Latin American exhibs feel piracy pinch

ShowEast panel discusses problem, solutions

ORLANDO, Fla. — Tuesday’s news that the major Hollywood studios has signed off on the ban on awards screeners was sure to be embraced by Latin American distribs and exhibs.

Earlier in the day, at a ShowEast panel on Latin American movie piracy, Warner Bros. exec Marc Gareton held up a bag of recently acquired counterfeit DVDs and said, “I’ll bet half of the videos in this bag will display the line ‘For your consideration.’ ”

The event, the East Coast cousin of Las Vegas’ annual ShoWest confab, draws substantial support from south of the border. And joining in the growing Hollywood outcry against digital thievery, Latin American distribs and exhibs collectively agreed: We feel your pain.

“We’re probably only capturing 50¢ on the dollar in Latin America because of piracy,” estimated Marc Gareton.

Brendan Hudson, the Motion Picture Assn.’s regional anti-piracy director, said the advent of DVD and Internet distribution has greatly exacerbated piracy woes.

Digital access

“The problem with digital is that it’s so much easier to copy and get out quickly than analog,” he said. “I have never seen the kind of piracy we’re seeing now. Through the wonders of digital technology, we’re seeing a direct threat to the theatrical window.”

Jorge Peregrino, Latin American marketing veep at United Intl. Pictures, barely disguised his anger as he cited a litany of recent theatrical releases selling on city streets in the region prior to hitting its cinemas.

“Lara Croft Tomb Raider: The Cradle of Life” was available in pirated form in Peru a full two months before hitting movie theaters, Peregrino said. “The Hulk,” “2 Fast 2 Furious,” “Bad Boys II,” “S.W.A.T.,” “The Matrix Reloaded” and many other titles were available on counterfeit DVD one to two weeks prior to theatrical release.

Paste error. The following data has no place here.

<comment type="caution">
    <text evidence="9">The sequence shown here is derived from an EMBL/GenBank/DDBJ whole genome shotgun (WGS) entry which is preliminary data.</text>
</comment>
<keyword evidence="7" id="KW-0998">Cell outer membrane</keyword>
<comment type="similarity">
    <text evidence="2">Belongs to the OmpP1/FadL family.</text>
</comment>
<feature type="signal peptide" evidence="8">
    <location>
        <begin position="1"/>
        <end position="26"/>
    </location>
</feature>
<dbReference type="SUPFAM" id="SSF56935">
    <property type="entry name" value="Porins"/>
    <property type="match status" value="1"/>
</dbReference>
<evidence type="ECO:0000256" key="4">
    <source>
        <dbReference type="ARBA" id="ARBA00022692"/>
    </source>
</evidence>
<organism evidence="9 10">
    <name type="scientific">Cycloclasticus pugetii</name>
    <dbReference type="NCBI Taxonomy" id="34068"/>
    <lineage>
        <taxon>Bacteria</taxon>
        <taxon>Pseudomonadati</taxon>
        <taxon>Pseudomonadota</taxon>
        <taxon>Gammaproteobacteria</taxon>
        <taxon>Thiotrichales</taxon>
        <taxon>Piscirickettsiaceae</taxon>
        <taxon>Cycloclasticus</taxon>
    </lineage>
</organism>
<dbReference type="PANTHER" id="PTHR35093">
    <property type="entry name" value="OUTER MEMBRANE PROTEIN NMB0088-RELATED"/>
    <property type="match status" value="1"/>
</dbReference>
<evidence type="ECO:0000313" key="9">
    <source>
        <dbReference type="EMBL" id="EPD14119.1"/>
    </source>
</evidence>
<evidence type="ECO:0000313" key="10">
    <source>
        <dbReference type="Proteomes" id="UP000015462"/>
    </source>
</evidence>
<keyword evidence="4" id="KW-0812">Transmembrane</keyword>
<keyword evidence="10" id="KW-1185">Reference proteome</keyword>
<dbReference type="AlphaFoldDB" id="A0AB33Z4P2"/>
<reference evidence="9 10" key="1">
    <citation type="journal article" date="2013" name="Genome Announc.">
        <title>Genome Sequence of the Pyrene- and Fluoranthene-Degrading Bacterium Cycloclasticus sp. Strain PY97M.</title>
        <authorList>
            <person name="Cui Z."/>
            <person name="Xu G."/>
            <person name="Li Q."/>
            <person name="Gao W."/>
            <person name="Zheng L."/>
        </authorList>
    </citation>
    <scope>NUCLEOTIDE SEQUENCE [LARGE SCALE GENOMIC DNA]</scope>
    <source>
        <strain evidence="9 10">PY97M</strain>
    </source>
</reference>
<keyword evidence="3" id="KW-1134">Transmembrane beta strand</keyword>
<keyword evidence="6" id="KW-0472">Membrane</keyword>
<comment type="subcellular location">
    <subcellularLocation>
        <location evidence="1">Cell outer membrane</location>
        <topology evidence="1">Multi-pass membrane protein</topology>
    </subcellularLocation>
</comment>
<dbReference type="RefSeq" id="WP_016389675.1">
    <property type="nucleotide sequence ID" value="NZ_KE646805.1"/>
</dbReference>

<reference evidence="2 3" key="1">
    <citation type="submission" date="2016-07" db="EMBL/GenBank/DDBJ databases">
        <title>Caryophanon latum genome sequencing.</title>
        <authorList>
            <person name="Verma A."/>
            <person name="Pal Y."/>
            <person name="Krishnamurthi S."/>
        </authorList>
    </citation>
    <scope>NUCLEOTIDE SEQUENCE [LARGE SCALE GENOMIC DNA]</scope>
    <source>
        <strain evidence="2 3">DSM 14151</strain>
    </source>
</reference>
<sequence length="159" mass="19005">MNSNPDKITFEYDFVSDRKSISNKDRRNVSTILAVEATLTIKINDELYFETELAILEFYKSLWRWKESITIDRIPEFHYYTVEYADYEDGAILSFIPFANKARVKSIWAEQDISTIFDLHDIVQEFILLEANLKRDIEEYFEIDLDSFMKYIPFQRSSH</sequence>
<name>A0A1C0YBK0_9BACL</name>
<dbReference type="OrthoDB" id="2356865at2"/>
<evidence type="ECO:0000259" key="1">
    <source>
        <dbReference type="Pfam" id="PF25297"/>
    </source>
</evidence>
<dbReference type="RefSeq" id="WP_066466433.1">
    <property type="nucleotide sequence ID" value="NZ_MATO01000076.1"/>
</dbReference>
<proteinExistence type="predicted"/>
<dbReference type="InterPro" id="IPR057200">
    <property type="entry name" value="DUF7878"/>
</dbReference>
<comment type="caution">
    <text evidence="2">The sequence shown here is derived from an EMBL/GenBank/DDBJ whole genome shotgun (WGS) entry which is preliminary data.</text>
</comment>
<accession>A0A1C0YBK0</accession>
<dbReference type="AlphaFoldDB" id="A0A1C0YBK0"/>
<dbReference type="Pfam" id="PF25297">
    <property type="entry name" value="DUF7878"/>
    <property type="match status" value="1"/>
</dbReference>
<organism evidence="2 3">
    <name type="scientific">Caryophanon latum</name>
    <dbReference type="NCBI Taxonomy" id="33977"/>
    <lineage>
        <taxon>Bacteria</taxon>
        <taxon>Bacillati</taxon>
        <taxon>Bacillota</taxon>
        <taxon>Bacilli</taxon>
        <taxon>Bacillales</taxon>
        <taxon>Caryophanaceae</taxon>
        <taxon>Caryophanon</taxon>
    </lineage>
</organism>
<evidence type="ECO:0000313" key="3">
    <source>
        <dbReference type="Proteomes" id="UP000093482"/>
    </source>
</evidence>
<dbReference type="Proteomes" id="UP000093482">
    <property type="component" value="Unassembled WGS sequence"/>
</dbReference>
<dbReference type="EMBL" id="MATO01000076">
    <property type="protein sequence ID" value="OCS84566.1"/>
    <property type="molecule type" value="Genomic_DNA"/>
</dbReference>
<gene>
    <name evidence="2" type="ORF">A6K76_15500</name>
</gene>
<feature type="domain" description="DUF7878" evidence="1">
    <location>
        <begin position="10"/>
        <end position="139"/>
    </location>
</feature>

“We’ve spent a lot of time and money to fight this,” Peregrino said. “So my question is: What the hell are we doing wrong?”

Various regional reps blamed government officials and local law enforcement for a failure to enforce anti-piracy measures.

“There is no place in Latin America where the law is insufficient,” the MPA’s Hudson said. “But there is no place in Latin America where the application of that law is sufficient.”

Part of the problem is an attitude in the region that piracy is an outgrowth of social ills and not an actual criminal activity, panelists said. But they cited an increased involvement of organized crime in movie pirating as evidence the problem will grow if left unchecked.

Already, international movie pirates siphoned off $6.7 billion in entertainment industry revenue over the first half of 2003, officials estimate, with half the loss involving unfulfilled B.O.

Cinemark regional film buying VP Ken Higgins offered one glass-half-full observation in suggesting that an increased quantity of seized counterfeit materials may mean the region’s anti-piracy efforts are starting to produce results.

Cinemark trains its ushers to patrol theater aisles looking for video camcorders during film presentations, Higgins said. MPA senior VP Steve Solot noted that studios plan soon to begin an educational campaign in the region using anti-piracy movie trailers.

The day’s international sessions also featured a presentation by Nielsen Entertainment chief operating officer Tom Borys on regional box office trends.

Sharing wealth

Many Latam territories barely trail the domestic market in dominance by wide releases, Borys noted. But EDI stats show a greater dominance in the region by the annual top 20 grossers than in the U.S. and Canada.

Per capita moviegoing in the region continues to lag domestic attendance by a wide margin. On the average in Latin America, only one person in two buys a single movie ticket per year, compared with 5½ trips to the cinema per Stateside moviegoer. In Mexico, patrons make 1½ trips.

In another session, reps of the regional movie distribs offered product trailers, including films for the upcoming holiday season and beyond.

The night’s activities included a screening of three specialty films at a nearby multiplex: Miramax’s “The Station Agent,” a quirky laffer voted audience fave at Sundance; IFC Films’ “Intermission,” a dramedy starring Colin Farrell; and Sony Picture Classics’ “The Triplets of Belleville,” an anime action-fantasy.

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